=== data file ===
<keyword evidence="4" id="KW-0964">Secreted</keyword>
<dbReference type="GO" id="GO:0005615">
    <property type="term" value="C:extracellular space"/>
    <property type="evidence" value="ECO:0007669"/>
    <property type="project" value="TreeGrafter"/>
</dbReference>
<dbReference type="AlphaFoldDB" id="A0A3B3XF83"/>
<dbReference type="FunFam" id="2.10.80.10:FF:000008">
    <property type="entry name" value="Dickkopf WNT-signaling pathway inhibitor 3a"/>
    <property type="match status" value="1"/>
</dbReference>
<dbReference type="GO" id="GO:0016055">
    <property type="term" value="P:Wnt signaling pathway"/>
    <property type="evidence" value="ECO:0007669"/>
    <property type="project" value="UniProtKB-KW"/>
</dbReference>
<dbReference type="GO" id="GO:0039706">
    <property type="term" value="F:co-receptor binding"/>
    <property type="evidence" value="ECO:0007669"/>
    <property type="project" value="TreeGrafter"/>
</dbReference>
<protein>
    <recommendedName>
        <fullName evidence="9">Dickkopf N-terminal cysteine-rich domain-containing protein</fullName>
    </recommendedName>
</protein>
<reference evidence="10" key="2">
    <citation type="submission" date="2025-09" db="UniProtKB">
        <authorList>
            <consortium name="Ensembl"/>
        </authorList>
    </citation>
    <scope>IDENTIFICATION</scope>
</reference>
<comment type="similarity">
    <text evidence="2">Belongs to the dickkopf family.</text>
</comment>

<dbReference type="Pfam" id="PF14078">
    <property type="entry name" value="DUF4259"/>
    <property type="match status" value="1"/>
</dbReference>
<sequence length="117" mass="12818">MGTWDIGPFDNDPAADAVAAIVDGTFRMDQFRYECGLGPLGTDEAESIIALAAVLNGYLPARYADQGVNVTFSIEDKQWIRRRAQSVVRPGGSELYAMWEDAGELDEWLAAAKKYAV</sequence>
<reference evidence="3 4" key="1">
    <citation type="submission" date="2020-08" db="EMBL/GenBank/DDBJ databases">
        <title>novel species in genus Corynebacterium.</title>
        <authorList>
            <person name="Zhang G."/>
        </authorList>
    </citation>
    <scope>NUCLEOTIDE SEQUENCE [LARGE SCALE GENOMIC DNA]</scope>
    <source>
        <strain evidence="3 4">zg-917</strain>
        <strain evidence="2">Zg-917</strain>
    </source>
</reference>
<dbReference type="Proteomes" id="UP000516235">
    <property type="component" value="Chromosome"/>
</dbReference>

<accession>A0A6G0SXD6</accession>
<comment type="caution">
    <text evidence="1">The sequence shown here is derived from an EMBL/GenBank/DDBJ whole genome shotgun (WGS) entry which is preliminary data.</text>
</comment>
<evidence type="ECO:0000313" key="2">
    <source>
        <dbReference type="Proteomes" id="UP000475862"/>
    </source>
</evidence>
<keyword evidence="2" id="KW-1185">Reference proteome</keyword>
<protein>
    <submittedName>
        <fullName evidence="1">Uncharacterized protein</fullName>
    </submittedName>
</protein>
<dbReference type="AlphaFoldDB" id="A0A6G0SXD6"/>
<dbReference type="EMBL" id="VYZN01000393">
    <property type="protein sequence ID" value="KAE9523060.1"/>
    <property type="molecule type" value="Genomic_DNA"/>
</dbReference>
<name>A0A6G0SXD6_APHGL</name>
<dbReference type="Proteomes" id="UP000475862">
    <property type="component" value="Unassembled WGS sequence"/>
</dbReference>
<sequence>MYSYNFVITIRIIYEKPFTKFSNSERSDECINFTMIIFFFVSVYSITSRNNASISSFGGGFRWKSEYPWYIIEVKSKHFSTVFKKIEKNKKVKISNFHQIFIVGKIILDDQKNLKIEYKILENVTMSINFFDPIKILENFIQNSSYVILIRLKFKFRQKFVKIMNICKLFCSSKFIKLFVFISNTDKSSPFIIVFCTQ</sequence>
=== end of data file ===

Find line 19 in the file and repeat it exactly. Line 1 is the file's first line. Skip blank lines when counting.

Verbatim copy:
    <property type="evidence" value="ECO:0007669"/>